Lock mechanism using Files on Java

Suppose the following scenario,

We have a process that can be executed from multiple places, even simultaneously, and a resource that is shared by said executions (it can be a file, a folder, a URL, a process, etc.).

We need to make sure that while this resource is being used, it is not modified, or that while we are modifying it, it is not used by other processes.

Let’s take as an example, we have a process that reads the content (files, folders) of a path and executes some logic. This process can be executed simultaneously 0 or more times. However, the content of this path can change from time to time: deleted files, added folders, or even modify the content of one or more files.

So we want to implement a locking mechanism that allows me exclusive use of the file for writing, and at the same time shared use while reading. We will do this using the Java NIO library.

Let’s do it

We will create a file, this can be located wherever you like, in this case we will place it in the root of the directory that we have as a resource. And we will call this file as .lock. We do not have to worry about the content of said file, we will only use the Java NIO options on this file to enable the locking mechanism.

Read LOCK

With the following code we can apply a Read Lock on a file:

Path lockFilePath = Paths.get("/my/path/.lock");
try (var channel = FileChannel.open(lockFilePath, StandardOpenOption.READ, StandardOpenOption.CREATE);
    FileLock lock = channel.lock(0, Long.MAX_VALUE, true)) {
   //Your logic here
}
  • We use the lock method of the FileChannel of our .lock file.
  • The StandardOpenOption.READ option indicates that we are accessing in read mode, which allows other reading processes to also use the file simultaneously.
  • The StandardOpenOption.CREATE option creates the .lock file for us if it does not exist (very first usage)

Write LOCK

With the following code we can apply a Write Lock on a file:

Path lockFilePath = Paths.get("/my/path/.lock");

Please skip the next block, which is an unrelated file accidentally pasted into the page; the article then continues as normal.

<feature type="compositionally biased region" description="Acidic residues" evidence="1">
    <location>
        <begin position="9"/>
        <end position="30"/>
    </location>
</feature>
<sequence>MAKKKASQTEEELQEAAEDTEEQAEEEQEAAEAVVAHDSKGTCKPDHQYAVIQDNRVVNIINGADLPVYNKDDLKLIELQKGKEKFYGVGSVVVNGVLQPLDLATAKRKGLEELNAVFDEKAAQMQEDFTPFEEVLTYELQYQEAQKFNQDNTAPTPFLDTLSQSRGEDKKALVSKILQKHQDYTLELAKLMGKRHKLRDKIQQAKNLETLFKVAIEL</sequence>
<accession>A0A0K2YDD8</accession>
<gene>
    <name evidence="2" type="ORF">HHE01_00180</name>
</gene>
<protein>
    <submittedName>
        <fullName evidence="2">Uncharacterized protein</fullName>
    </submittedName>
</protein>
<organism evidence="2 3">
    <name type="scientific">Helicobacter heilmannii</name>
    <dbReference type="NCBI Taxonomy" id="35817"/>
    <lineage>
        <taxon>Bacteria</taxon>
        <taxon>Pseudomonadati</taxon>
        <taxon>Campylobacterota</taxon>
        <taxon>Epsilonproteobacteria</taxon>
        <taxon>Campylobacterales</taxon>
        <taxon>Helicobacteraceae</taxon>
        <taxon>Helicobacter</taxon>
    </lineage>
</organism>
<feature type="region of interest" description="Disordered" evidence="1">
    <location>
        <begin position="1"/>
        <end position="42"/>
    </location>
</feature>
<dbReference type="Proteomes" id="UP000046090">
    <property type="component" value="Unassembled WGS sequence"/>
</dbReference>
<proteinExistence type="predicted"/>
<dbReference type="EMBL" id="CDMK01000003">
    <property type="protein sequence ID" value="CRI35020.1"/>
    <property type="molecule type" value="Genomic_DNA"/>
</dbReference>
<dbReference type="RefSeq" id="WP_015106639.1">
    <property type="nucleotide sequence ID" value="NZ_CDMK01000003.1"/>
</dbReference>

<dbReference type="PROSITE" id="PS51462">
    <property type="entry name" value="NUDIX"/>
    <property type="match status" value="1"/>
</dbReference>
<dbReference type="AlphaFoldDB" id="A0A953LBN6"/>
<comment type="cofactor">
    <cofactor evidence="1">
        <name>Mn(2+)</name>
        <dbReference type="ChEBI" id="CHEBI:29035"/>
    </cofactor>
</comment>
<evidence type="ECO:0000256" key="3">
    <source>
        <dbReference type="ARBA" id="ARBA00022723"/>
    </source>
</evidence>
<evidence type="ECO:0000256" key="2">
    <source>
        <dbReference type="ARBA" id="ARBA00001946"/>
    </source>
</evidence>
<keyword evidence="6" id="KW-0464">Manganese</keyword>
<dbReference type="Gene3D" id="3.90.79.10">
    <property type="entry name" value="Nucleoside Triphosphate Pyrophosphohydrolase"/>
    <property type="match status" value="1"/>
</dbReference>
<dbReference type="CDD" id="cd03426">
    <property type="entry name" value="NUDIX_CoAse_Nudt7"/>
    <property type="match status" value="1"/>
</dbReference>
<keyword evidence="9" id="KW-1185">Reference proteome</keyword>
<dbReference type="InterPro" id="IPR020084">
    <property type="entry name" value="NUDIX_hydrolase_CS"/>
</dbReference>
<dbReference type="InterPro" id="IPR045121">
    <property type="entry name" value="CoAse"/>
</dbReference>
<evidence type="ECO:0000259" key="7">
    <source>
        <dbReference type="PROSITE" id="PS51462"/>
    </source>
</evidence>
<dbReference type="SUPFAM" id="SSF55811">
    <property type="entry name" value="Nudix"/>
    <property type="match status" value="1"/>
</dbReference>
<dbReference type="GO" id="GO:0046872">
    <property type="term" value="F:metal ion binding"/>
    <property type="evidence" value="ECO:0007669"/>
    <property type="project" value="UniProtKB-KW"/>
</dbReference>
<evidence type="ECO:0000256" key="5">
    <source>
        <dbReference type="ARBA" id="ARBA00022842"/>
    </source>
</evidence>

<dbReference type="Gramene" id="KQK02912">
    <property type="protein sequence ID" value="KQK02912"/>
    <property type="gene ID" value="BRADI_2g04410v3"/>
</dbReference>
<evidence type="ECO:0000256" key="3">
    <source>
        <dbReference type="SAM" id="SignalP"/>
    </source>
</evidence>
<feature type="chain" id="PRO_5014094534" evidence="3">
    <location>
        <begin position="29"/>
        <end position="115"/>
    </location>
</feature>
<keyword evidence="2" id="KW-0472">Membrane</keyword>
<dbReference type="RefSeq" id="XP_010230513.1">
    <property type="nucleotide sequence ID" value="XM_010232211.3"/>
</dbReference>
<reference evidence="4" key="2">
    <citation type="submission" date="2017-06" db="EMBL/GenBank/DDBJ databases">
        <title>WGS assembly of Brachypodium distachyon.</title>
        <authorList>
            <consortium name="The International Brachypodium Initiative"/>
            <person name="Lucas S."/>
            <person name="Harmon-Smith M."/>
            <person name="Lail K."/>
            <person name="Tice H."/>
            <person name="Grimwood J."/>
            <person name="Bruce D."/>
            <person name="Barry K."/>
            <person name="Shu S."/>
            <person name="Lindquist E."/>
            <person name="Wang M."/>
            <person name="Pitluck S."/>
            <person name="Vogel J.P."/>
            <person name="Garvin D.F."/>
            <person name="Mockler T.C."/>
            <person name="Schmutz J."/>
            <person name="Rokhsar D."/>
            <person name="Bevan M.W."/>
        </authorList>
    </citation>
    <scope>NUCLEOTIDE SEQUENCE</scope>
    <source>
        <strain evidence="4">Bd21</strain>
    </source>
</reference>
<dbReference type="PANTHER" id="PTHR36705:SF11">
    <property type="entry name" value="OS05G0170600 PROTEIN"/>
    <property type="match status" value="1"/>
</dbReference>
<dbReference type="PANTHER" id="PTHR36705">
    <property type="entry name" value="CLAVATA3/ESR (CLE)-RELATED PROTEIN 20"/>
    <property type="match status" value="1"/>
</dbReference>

try (var channel = FileChannel.open(lockFilePath, StandardOpenOption.WRITE, StandardOpenOption.CREATE);
    FileLock lock = channel.lock(0, Long.MAX_VALUE, true)) {
   //Your logic here
}
  • We use the lock method of the FileChannel of our .lock file.
  • The StandardOpenOption.WRITE option indicates that we are accessing in write mode, which does not allow other read or write processes to be accessing at the same time.
  • The StandardOpenOption.CREATE option creates the .lock file for us if it does not exist (very first usage)

If for some reason we have a logic that is in write mode, and another reading or writing process tries to obtain a lock on the .lock file, that will not be possible. This process will wait until the initial writing process is finished, and only until that moment, it will continue.

Similarly, if there are one or more processes in read mode, and a writing process tries to lock the .lock file, this writing will wait until the reading processes finish .

Simplifying the code

Now that we understand the basics, we can create a class that helps us simplify that code, and make it more generic so that we can use it for multiple purposes.

public class {
 private final Path lockFilePath;
  
 public FileLockHelper(String path){
   lockFilePath = Paths.get(path);
 }
  
 public <T> T readLock(Executable<T> function) throws IOException {
    try (var channel = FileChannel.open(lockFilePath, StandardOpenOption.READ, StandardOpenOption.CREATE);
        FileLock lock = channel.lock()) {
      return function.execute();
    } 
  }
  
  public <T> T writeLock(Executable<T> function) throws IOException {
    try (var channel = FileChannel.open(lockFilePath, StandardOpenOption.WRITE, StandardOpenOption.CREATE);
        FileLock lock = channel.lock()) {
      return function.execute();
    } 
  }

  @FunctionalInterface
  public interface Executable<V> {
    V execute() throws IOException;
  }
}

We create a functional interface Executable to be used as a parameter in our methods, and then execute it as a lambda expression. In this way we can include any logic within the writeLock or readLock methods.

Finally, we can use the FileLockHelper this way.

FileLockHelper fileLockHelper = new FileLockHelper("/my/path/.lock"); 
fileLockHelper.writeLock(() -> {
  //Add my logic here
  return 1;
})
fileLockHelper.read(() -> {
  //Add my logic here
  return "String";
})  

Conclusions

This mechanism can be used for multiple purposes, not just the exercise that was presented in this article. Ensuring the integrity of our data is very important, especially when we have applications that concurrently access the same resource.

Applying locking mechanisms is not an easy task, but with a little imagination you can find simple alternatives that can help us for many scenarios, like this one we have presented. Hoping it will be helpful to many people.

References

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